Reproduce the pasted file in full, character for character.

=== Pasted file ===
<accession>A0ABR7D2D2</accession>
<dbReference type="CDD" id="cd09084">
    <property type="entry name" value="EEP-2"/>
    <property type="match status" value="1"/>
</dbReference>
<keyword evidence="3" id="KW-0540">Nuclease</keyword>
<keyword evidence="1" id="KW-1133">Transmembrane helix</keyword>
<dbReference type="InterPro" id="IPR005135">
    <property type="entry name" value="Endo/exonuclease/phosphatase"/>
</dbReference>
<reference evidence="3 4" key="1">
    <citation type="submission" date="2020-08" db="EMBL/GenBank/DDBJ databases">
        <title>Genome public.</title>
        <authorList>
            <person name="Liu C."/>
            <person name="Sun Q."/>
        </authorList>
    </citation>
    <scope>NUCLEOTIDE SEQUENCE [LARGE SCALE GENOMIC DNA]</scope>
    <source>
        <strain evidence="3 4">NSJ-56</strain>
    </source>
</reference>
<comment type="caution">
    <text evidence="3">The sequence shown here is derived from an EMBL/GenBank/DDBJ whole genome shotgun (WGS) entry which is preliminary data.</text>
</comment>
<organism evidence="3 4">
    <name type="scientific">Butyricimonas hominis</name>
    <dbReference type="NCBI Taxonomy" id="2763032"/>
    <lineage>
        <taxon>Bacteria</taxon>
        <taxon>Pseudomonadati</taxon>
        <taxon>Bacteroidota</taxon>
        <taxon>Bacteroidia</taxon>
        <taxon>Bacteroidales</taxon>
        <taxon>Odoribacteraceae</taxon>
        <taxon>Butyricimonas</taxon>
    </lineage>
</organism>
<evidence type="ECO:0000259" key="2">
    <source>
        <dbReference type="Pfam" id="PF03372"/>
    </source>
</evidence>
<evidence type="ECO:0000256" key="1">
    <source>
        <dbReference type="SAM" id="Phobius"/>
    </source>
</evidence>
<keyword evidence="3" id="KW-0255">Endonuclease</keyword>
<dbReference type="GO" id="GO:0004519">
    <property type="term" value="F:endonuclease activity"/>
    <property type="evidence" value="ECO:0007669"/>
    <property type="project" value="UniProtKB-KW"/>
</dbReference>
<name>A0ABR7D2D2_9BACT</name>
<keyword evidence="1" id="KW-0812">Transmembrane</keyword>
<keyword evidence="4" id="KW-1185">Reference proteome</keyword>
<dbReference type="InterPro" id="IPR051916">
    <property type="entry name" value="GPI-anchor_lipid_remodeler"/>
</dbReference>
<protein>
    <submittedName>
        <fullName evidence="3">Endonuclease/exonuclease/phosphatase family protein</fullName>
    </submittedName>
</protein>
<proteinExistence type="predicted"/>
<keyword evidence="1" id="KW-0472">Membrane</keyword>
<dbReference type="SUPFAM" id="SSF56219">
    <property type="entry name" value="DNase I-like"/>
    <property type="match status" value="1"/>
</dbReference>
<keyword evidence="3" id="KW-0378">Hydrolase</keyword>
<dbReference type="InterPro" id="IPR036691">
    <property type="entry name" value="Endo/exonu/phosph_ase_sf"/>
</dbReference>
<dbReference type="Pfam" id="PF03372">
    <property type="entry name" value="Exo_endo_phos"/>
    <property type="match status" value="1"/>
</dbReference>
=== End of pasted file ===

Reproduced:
<accession>A0ABR7D2D2</accession>
<dbReference type="CDD" id="cd09084">
    <property type="entry name" value="EEP-2"/>
    <property type="match status" value="1"/>
</dbReference>
<keyword evidence="3" id="KW-0540">Nuclease</keyword>
<keyword evidence="1" id="KW-1133">Transmembrane helix</keyword>
<dbReference type="InterPro" id="IPR005135">
    <property type="entry name" value="Endo/exonuclease/phosphatase"/>
</dbReference>
<reference evidence="3 4" key="1">
    <citation type="submission" date="2020-08" db="EMBL/GenBank/DDBJ databases">
        <title>Genome public.</title>
        <authorList>
            <person name="Liu C."/>
            <person name="Sun Q."/>
        </authorList>
    </citation>
    <scope>NUCLEOTIDE SEQUENCE [LARGE SCALE GENOMIC DNA]</scope>
    <source>
        <strain evidence="3 4">NSJ-56</strain>
    </source>
</reference>
<comment type="caution">
    <text evidence="3">The sequence shown here is derived from an EMBL/GenBank/DDBJ whole genome shotgun (WGS) entry which is preliminary data.</text>
</comment>
<organism evidence="3 4">
    <name type="scientific">Butyricimonas hominis</name>
    <dbReference type="NCBI Taxonomy" id="2763032"/>
    <lineage>
        <taxon>Bacteria</taxon>
        <taxon>Pseudomonadati</taxon>
        <taxon>Bacteroidota</taxon>
        <taxon>Bacteroidia</taxon>
        <taxon>Bacteroidales</taxon>
        <taxon>Odoribacteraceae</taxon>
        <taxon>Butyricimonas</taxon>
    </lineage>
</organism>
<evidence type="ECO:0000259" key="2">
    <source>
        <dbReference type="Pfam" id="PF03372"/>
    </source>
</evidence>
<evidence type="ECO:0000256" key="1">
    <source>
        <dbReference type="SAM" id="Phobius"/>
    </source>
</evidence>
<keyword evidence="3" id="KW-0255">Endonuclease</keyword>
<dbReference type="GO" id="GO:0004519">
    <property type="term" value="F:endonuclease activity"/>
    <property type="evidence" value="ECO:0007669"/>
    <property type="project" value="UniProtKB-KW"/>
</dbReference>
<name>A0ABR7D2D2_9BACT</name>
<keyword evidence="1" id="KW-0812">Transmembrane</keyword>
<keyword evidence="4" id="KW-1185">Reference proteome</keyword>
<dbReference type="InterPro" id="IPR051916">
    <property type="entry name" value="GPI-anchor_lipid_remodeler"/>
</dbReference>
<protein>
    <submittedName>
        <fullName evidence="3">Endonuclease/exonuclease/phosphatase family protein</fullName>
    </submittedName>
</protein>
<proteinExistence type="predicted"/>
<keyword evidence="1" id="KW-0472">Membrane</keyword>
<dbReference type="SUPFAM" id="SSF56219">
    <property type="entry name" value="DNase I-like"/>
    <property type="match status" value="1"/>
</dbReference>
<keyword evidence="3" id="KW-0378">Hydrolase</keyword>
<dbReference type="InterPro" id="IPR036691">
    <property type="entry name" value="Endo/exonu/phosph_ase_sf"/>
</dbReference>
<dbReference type="Pfam" id="PF03372">
    <property type="entry name" value="Exo_endo_phos"/>
    <property type="match status" value="1"/>
</dbReference>